Little Emma needs only a toy tambourine to steal the show from Bailey Alka, a music therapy intern who applauds her breakout performance. The tiny warrior is ready for 2020 and is honing her bell ringing prowess. Hepatoblastoma — a rare liver cancer, chemotherapy and a liver transplant in Miami consumed last year for the tiny warrior who’s not much older than her cancer. Her parents have big plans for the new year thanks to the ultimate gift of compassion from a family they’ve never met.
“No words can describe how thankful we are and how sorry we feel for the donor parents’ loss,” says Jamie, Emma’s mom. “Their child will live on through all the lives they have saved. We’re going to take her donor’s liver to experience all the things their child wasn’t able to do,” she says choking back emotion like only mothers will understand.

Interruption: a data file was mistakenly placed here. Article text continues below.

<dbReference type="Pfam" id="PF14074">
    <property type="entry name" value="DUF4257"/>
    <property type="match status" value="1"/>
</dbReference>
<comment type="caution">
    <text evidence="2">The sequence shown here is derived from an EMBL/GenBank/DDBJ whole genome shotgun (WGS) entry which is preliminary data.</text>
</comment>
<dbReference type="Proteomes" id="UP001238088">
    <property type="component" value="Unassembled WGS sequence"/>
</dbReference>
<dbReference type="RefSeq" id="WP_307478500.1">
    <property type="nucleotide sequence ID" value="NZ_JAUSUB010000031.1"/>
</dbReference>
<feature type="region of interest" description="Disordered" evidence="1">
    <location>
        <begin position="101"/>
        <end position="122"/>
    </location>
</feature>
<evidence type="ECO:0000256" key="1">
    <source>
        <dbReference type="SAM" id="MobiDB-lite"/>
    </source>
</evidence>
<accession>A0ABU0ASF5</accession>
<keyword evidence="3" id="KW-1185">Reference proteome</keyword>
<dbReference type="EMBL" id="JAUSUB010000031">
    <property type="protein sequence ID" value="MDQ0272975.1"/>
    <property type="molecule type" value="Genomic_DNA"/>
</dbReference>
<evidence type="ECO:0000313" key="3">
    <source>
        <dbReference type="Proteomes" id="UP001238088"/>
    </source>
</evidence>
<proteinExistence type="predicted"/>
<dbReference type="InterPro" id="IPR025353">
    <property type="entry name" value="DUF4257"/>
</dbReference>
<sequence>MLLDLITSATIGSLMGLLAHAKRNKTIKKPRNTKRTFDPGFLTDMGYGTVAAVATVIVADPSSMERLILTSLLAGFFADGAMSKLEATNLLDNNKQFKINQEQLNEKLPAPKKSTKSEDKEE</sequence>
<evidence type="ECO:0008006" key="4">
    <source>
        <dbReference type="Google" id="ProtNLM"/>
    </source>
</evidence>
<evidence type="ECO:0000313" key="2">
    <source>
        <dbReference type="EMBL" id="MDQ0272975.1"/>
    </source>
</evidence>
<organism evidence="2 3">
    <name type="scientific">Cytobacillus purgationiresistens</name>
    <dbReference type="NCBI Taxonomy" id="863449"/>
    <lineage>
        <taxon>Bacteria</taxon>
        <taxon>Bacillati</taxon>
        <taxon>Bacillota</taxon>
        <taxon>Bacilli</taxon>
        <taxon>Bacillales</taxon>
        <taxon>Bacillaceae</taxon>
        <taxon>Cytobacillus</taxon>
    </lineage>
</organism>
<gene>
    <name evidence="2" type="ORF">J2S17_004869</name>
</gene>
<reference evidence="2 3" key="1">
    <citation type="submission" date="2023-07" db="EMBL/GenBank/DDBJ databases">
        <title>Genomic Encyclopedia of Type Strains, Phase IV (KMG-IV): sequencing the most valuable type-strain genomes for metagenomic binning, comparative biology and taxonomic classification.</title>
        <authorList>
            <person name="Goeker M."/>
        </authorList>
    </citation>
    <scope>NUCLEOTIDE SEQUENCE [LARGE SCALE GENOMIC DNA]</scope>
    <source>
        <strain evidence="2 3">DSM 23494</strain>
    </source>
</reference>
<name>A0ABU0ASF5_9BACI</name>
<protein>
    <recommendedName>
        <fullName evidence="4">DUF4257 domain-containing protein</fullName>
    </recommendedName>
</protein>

Jamie and Matthew, Emma’s dad, celebrate the New Year — their anniversary — in Emma’s room inside Johns Hopkins All Children’s Hospital. They watch TV, play with Emma and wait desperately to put 2019 behind them.
For this feisty cancer fighter, her two older sisters and her parents, 2020 is full of possibilities. Her next performance will soar from simple jingling to a thunderous tintinnabulation in the hospital’s Outpatient Care location in Tampa and draw a much larger crowd. That’s when she officially rings the bell signifying the end of active chemotherapy treatments and the beginning of a new chapter in her life. Happy New Year, Emma.
Dating to writings from c.1200, the tradition of tand-fé or tooth fee, paid when a child loses a baby tooth continues for a surgical team centuries later.
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